I AM responsible for typographical errors!
"We are just like Geeksquad - if Geeksquad knew what they were doing."
Post 20 made on Thursday November 30, 2017 at 11:07
highfigh
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On November 30, 2017 at 10:56, Fins said...
I think you’ve all missed the biggest difference between us and the designer. It’s the wife factor. I would say that everyone of us here that has gone through buying or building a home with a wife said “sure, whatever” to at least 90% of the decorating decisions. Most men will go along with whatever their wife wants for design and decor if we can have one room in an unfinished basement where we can have a big tv, the chair we love, and no one bothering us.

As for what we provide, wives rarely appreciate, at least at the beginning. I tell wives all the time, husbands buy our products and services, but it ends up the wives that appreciate it and actually use our systems. It’s wives that really like easy whole house music and a tv that works with one button. But, we have to get to the finished stage for them to understand this.

Not missed, at all- "Happy wife, happy life", right? However, some husbands are not willing to lose some things and that can and does include their music. When I was discussing the upcoming changes with the guy who has all of the equipment spread through the house, his wife walked past and said "You guys are such dorks!"- we just nodded in agreement, saying "Yes, yes we are". Their daughter was the one who sat next to me while I was setting up the remote in 2007- looked at it, reached out and pressed the Play DVD button, pressed play and then sat back to watch a movie. She was 3 years old!

It's important to listen, more than just about anything else. We also need to make sure we discuss this with both present, rather than finish and have one turn into a screaming banshee. It's also important to pay attention to the one who's responsible for the family's income- sometimes, it's both, other times, it's only one but our job is to solve problems and make the client happy with us and what we do.
My mechanic told me, "I couldn't repair your brakes, so I made your horn louder."
Post 21 made on Thursday November 30, 2017 at 11:07
highfigh
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On November 30, 2017 at 11:03, FunHouse Texas said...
And rarely do designers have to come back and troubleshoot a chair that is not working right before the playoff game on Friday afternoon.

Even if the chair cost $6000, or more.
My mechanic told me, "I couldn't repair your brakes, so I made your horn louder."
Post 22 made on Friday December 1, 2017 at 09:59
Craig Aguiar-Winter
Senior Member
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I see so many good points here. Properly qualifying the customer, getting to know more than just the person that emailed you, balancing our requirements with designers' disillusions, understanding that what a customer thinks is high quality is very different from what we think is high quality (and that can go either direction causing to either over sell, or under sell) and last but not least, the world is full of douche bags.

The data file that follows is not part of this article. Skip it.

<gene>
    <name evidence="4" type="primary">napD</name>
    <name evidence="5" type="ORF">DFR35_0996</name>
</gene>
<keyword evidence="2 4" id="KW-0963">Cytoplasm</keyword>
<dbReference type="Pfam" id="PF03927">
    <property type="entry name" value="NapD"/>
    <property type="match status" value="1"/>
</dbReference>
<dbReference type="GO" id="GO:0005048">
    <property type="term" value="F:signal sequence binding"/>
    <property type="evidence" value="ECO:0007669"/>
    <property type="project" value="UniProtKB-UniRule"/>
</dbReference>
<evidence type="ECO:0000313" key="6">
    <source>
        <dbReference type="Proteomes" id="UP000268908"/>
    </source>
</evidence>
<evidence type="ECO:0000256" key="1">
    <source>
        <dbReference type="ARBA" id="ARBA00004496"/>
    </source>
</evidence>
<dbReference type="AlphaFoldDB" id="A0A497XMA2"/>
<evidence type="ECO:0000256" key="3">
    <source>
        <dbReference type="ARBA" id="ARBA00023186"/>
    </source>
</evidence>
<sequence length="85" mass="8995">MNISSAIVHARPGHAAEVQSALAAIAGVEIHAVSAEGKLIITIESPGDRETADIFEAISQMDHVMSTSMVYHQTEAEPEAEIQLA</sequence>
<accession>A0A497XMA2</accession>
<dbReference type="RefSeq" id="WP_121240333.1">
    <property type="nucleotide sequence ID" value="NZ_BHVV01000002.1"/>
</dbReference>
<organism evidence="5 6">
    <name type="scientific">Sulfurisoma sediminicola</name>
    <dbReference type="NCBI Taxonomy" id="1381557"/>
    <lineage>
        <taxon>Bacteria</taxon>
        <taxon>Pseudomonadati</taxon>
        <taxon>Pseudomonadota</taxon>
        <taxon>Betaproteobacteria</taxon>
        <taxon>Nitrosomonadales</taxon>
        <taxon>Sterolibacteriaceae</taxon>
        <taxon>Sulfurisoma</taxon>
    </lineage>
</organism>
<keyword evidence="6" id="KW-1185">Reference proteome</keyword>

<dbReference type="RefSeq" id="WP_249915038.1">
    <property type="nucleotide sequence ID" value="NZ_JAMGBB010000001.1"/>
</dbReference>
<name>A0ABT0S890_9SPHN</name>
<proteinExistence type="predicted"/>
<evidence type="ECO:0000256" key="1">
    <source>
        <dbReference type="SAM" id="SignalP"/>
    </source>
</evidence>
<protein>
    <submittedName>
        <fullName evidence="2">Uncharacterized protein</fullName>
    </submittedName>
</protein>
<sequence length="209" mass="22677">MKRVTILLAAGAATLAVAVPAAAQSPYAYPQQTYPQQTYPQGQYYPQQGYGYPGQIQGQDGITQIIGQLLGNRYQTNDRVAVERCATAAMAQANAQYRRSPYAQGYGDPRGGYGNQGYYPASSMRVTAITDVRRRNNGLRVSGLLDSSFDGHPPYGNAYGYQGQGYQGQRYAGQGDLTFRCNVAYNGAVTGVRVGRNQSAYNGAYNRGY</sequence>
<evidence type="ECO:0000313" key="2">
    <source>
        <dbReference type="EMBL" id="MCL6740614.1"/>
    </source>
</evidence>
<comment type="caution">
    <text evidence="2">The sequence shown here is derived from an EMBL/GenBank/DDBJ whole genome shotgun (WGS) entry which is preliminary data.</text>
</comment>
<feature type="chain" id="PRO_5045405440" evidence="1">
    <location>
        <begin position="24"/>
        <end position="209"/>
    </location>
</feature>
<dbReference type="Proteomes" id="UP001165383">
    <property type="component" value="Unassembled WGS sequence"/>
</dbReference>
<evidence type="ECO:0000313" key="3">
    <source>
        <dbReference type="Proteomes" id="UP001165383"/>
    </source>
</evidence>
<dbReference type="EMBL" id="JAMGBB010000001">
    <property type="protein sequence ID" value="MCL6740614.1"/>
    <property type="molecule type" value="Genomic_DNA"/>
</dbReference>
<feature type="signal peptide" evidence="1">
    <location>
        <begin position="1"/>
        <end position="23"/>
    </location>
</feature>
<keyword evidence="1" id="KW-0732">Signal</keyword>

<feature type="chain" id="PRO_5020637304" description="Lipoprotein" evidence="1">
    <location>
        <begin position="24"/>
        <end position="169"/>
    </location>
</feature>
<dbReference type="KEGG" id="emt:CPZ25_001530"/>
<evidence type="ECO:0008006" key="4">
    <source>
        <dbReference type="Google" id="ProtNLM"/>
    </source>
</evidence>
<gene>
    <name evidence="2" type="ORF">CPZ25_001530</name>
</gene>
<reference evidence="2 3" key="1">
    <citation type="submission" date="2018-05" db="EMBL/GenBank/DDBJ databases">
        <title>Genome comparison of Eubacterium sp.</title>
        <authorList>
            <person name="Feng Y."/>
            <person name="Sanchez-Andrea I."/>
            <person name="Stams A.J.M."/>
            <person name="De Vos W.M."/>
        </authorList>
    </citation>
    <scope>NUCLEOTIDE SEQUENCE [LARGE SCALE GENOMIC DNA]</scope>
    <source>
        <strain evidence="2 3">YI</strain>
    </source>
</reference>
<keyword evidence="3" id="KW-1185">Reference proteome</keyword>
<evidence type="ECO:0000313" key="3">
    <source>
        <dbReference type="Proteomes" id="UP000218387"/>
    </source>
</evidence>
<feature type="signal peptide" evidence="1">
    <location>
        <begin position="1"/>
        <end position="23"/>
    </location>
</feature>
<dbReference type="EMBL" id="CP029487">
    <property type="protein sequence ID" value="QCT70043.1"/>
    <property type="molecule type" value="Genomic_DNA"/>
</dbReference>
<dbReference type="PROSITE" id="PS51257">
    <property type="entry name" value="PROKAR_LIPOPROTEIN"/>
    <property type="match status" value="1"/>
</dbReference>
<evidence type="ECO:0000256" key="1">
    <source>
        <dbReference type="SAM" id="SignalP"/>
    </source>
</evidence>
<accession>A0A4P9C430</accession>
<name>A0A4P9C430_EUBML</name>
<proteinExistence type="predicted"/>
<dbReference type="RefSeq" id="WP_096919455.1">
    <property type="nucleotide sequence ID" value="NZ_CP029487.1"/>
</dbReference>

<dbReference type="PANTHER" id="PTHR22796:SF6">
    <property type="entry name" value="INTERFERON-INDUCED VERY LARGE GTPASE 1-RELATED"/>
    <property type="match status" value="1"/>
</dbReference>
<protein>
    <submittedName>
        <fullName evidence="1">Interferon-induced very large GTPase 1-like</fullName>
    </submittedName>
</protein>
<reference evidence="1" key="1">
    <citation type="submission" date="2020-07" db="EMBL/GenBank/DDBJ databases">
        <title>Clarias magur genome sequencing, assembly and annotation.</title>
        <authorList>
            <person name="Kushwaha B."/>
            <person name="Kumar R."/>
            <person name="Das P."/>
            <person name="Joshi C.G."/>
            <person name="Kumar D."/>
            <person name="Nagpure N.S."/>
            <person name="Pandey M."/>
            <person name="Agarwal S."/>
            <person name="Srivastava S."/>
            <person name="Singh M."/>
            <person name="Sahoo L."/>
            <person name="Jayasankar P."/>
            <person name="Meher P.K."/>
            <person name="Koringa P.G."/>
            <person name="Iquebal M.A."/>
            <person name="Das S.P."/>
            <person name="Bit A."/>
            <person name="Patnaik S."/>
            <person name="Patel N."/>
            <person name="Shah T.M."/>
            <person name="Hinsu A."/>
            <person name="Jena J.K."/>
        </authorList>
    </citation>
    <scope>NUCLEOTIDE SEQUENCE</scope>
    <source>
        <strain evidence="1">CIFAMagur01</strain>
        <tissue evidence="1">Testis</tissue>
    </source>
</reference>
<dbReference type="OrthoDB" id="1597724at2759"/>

One of the common things I like that I'm seeing is that guys are valuing their own time. If we don't there's no way the client will.

Going back to the douche bag thing... the last "client" I had before I started charging for design had me interested in his project. I was helping him choose equipment. He was very much a DIYer and had an interest in learning about, and wanted to set up his system, and just needed guidance. I was quoting him fair prices and he said he would buy the projector, and speakers, etc. from me. I assisted him with the rough in and sold him a couple of things. But he wound up buying most everything on-line, some of it was a shitty Chinese HDMI and IR repeater. I got paid for my time for the rough in and made a small amount on the rack cooling system and rack I sold him, but lost big time on the DOZENS of emails and two site visits I made. He didn't see any value in that time because I didn't show him that it was valuable. That's my fault. I was planning to make all of the money on the products, which didn't happen. ( I also got paid when I sold him a Xantech IR repeater and a Redmere HDMI later on).

Now, I'll spend about an hour before I expect to start getting paid. This can be phone calls, emails, and if they live close to me or are on the way, even a quick site visit. During this first bit of communication I clearly state how my process works, and that I charge for design. I don't refund that later as it in it self is a product. The client can take the information in the design and use it to purchase their own equipment. They can take it to another CI and have them beat it, or trash it tell them their design is better. Whatever, if they wash their hands of me then we both got what we wanted. Most people get that as it's why they call us. They don't know, and we do. If they don't then they are a douche and we don't want them as clients.